The S-400 deal signed between Turkey and Russia has sparked an intense debate in the international arena, where harsh criticisms have been leveled against Turkey, extending from whether Turkey needs to spend billions of dollars to buy an air defense system whose effectiveness has not yet been entirely proven across a spectrum of air-borne threats, to how Turkey’s longstanding alliance relationship with the US and its status in NATO as a prominent Ally might be severely damaged due to the country’s increasing degree of rapprochement with Russia.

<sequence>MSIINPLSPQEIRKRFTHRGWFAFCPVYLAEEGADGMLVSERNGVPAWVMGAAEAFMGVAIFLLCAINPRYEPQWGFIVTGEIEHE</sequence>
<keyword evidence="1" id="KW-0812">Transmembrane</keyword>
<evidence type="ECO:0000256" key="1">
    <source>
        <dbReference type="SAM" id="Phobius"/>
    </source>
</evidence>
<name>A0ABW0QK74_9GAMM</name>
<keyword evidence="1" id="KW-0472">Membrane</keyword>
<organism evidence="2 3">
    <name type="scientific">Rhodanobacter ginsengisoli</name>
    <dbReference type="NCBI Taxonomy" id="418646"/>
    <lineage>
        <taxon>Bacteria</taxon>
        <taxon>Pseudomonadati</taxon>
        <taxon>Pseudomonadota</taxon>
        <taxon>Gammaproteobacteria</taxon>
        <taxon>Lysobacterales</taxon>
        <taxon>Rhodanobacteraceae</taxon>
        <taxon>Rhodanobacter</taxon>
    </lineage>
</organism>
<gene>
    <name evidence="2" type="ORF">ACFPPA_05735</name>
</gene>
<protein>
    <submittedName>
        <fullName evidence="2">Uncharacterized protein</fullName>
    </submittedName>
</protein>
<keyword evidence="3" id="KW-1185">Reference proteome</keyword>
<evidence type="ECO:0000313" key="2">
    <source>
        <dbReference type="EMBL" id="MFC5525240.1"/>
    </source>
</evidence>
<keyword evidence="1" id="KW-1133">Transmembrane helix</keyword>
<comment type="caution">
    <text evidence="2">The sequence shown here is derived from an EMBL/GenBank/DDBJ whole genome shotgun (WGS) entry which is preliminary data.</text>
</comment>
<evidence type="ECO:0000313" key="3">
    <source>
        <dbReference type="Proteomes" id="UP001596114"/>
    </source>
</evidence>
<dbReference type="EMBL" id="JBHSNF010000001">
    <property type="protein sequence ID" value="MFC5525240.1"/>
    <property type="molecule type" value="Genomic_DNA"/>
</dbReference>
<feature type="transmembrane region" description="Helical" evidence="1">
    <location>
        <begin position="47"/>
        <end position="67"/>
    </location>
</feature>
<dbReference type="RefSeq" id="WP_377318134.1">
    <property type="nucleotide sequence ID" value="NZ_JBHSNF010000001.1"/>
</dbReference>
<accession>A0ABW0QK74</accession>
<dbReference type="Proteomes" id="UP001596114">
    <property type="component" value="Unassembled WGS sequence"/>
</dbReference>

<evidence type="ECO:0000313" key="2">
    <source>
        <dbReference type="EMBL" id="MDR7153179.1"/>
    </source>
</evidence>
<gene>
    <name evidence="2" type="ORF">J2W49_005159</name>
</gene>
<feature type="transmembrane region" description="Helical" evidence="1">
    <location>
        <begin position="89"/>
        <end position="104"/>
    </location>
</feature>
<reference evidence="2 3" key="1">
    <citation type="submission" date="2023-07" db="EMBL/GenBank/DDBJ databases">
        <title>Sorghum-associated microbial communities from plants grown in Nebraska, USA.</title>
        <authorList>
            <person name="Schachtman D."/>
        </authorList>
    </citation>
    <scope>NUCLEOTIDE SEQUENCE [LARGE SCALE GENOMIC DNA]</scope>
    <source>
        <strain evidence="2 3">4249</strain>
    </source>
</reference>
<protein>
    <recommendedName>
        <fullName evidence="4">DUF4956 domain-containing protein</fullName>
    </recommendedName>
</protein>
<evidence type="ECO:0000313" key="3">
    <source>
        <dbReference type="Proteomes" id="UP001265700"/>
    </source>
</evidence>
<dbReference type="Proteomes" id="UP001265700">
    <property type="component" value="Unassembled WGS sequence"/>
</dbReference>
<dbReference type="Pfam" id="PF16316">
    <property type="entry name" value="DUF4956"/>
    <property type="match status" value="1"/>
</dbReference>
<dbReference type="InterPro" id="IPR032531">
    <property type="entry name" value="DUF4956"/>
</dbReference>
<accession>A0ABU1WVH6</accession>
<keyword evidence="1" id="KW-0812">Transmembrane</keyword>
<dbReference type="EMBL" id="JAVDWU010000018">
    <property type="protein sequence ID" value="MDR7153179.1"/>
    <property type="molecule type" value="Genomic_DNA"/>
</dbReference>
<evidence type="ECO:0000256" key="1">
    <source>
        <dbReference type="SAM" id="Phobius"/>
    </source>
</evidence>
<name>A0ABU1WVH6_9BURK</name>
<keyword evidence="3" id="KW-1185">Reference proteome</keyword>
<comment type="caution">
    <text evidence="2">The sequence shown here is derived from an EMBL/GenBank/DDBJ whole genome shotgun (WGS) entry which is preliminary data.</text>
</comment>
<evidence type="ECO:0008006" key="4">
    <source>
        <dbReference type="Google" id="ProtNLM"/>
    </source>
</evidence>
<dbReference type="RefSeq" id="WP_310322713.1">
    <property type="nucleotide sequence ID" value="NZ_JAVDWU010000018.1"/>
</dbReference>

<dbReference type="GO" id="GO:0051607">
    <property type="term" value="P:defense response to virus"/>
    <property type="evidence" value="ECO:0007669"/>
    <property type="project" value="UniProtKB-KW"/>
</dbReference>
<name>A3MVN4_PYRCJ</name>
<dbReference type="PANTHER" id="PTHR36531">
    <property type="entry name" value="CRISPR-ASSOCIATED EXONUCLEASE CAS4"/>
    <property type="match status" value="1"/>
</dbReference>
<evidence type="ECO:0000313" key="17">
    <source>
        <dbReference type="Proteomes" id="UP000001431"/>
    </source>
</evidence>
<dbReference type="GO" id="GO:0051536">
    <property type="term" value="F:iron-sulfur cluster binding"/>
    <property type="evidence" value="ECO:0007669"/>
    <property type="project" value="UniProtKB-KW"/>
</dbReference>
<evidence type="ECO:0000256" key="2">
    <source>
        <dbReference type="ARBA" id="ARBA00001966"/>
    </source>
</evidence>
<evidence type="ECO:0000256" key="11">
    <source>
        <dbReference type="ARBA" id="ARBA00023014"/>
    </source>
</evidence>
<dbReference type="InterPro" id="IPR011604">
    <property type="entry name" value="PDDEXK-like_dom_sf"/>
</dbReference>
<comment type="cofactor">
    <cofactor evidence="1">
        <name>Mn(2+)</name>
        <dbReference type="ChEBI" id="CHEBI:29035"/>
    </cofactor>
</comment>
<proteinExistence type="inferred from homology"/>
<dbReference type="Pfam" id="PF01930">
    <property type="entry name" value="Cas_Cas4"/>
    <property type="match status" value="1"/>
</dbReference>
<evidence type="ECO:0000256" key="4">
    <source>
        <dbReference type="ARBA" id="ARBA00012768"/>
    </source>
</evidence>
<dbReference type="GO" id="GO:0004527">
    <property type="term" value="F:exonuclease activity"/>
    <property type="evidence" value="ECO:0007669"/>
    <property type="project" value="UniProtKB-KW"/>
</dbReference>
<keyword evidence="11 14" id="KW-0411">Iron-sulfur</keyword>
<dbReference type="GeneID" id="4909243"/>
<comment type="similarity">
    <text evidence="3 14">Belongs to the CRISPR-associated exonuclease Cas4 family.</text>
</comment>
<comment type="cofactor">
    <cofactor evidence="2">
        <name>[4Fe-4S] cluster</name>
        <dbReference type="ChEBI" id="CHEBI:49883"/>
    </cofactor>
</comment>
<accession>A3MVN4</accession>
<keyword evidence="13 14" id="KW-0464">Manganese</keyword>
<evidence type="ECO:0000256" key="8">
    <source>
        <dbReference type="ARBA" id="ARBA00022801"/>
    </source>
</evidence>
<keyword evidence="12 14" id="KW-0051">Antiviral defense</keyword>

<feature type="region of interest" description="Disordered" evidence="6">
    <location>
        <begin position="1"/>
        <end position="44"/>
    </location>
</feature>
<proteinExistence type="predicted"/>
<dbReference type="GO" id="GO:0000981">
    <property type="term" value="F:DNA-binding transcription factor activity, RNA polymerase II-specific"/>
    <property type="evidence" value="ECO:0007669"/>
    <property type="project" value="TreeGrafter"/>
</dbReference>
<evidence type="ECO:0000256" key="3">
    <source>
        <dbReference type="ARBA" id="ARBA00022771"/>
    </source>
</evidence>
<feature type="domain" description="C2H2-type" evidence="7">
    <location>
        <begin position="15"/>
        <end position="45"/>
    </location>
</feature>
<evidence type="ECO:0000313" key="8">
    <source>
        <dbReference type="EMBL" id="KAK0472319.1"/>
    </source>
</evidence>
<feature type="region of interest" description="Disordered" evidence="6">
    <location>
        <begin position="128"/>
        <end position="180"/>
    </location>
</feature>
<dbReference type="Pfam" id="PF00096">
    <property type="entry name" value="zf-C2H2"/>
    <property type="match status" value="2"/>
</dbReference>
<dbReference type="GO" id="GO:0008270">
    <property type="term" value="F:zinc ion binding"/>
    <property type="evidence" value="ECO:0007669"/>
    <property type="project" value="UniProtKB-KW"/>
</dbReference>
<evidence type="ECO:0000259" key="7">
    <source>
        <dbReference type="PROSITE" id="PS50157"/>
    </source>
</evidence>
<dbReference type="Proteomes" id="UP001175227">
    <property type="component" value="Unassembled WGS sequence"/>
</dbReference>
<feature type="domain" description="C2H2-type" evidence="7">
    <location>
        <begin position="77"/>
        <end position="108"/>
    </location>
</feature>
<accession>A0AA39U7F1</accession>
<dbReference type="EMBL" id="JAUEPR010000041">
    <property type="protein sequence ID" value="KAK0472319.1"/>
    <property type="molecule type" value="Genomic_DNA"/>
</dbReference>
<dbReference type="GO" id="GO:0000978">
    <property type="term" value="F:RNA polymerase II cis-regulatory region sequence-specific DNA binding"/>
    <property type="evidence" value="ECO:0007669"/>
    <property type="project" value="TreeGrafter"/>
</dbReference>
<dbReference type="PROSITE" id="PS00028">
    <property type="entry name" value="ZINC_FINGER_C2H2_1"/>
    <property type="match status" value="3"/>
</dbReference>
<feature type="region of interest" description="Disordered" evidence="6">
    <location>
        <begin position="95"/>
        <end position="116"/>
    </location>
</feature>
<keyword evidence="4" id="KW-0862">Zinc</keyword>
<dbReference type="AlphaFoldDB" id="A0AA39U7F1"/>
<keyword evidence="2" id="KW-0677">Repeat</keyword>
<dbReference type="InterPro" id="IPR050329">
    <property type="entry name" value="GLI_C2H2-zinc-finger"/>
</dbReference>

Hence, this paper will, first of all, explain the reasons behind Turkey’s desire to build an elaborate air defense structure, and discuss how and why its successive attempts to reach this objective in collaboration with the allied countries have failed. Second, the paper will highlight the major arguments behind the severe criticisms in the West concerning Turkey’s negotiations, first with a Chinese firm, and then with a Russian firm, and how this entire process has become a serious bone of contention between Turkey and the US, carrying a risk of a spill over into NATO. Third, the paper will discuss why and how the severe sanctions threatened to be imposed on Turkish defense industries by the Trump administration will indeed damage the security and the defensive capability not only of Turkey, but also the United States. Fourth, the paper will elaborate on how the intense debate on the S-400 deal with Russia has become a politically motivating factor for young Turks to join the defense industries sector, and for the government to further support and sponsor domestic research and development projects in this field. Finally, the paper will conclude with remarks and recommendations with a view to finding a breakthrough in the strained relations between Turkey and US stemming from its decision to buy the Russian S-400 air defense system.